Use this URL to cite or link to this record in EThOS:
Title: The impact of capital requirements on crises in the U.S. and E.U.
Author: Jabbour, Ravel
ISNI:       0000 0005 0731 9855
Awarding Body: Imperial College London
Current Institution: Imperial College London
Date of Award: 2014
Availability of Full Text:
Access from EThOS:
Access from Institution:
Basel capital requirements have attracted a lot of debate surrounding their adequacy as the Basel I and II regulations were shortly followed by the 1990-1991 and 2007-2009 crises. This creates an appropriate scene for comparative purposes with respect to the impact of these requirements: same country of origin (U.S.) and similar outcome (credit crunches). Hence, after providing a brief overview of these regulations in Chapter 2, the aim of Chapter 3 is to apply the methodology in Berger and Udell (1994) over the subprime crisis and investigate any Basel II related impact. We find inconclusive results with regard to the impact of regulatory capital on the crisis and argue that this could be due to overshadowing by other factors such as leverage and liquidity. Chapter 4 looks at changes in co-movement patterns (correlation) between the leverage and capital ratios across the aforementioned crises. We find that the change in the impact of the latter ratio on subsequent crises lies in the changing dynamics between the two regulatory requirements. Therefore, we argue that changes in risk-weights categories introduced in the Basel framework can reverse the relationship between both ratios. This inherently changes the binding constraints on banks between the two crises. Our reasoning is based on a formula we develop linking the two ratios together which is derived from the sensitivity of the risk-based capital ratio to a change in one of its risk-weights. Finally, in Chapter 5, we shift our attention to European countries in order to explore the factors that jointly determine returns, spillovers and contagion. While our findings point out that EU countries might have the incentive to reduce their capital ratios in order to achieve higher returns, nonetheless having a substantial amount of capital can shield them from the effects of spillovers. Hence, it is important to maintain sensible capital ratios to counterweight the aggravating effects of bilateral linkages such as trade and cross-border finance.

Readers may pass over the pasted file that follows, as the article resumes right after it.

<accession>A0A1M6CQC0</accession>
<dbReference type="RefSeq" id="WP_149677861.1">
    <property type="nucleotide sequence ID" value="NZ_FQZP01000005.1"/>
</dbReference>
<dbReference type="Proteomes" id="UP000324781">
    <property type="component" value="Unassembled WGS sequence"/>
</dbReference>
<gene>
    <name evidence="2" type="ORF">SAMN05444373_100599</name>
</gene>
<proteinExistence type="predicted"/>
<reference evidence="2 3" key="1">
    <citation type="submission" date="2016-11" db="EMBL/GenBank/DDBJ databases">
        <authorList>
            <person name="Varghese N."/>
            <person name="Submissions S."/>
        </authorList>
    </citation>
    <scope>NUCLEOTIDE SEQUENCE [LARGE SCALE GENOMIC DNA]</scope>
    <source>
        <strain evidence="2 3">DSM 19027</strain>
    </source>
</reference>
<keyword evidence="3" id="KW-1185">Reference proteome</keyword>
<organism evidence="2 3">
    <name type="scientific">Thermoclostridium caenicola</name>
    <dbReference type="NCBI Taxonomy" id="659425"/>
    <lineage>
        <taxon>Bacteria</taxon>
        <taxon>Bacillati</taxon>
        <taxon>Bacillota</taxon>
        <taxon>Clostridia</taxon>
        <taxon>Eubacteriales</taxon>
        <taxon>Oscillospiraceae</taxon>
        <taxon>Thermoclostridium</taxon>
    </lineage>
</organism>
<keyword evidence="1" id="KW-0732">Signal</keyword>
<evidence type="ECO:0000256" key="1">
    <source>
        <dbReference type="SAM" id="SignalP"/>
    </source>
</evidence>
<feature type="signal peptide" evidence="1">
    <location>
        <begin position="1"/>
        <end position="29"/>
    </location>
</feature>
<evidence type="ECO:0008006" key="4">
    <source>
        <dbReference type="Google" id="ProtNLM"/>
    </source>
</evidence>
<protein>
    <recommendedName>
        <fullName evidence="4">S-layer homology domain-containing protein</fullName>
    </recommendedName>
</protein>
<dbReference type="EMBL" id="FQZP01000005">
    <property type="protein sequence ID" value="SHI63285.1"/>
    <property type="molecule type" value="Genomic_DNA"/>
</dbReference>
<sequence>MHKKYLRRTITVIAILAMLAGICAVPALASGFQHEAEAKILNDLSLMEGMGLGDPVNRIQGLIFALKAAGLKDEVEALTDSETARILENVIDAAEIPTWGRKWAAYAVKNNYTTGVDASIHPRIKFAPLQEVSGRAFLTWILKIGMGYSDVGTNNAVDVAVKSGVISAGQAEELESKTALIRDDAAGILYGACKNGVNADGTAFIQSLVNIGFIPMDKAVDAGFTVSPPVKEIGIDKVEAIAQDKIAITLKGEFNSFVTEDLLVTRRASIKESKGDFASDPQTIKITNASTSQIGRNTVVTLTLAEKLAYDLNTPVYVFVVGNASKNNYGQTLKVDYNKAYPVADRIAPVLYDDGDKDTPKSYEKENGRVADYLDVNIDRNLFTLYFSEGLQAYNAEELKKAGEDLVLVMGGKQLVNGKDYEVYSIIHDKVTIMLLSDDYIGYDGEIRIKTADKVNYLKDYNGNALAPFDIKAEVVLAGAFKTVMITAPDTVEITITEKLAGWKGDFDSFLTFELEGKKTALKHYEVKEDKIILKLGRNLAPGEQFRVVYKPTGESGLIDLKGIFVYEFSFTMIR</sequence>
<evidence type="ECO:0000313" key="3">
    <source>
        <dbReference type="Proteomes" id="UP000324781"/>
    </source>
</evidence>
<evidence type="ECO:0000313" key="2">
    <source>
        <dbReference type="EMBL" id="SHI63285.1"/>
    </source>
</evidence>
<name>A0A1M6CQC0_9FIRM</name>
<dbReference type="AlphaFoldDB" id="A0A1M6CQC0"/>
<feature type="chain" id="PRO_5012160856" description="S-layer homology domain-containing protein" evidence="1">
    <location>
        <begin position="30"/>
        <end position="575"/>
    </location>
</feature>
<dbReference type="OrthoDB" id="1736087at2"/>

Supervisor: Cathcart, Lara Sponsor: Not available
Qualification Name: Thesis (Ph.D.) Qualification Level: Doctoral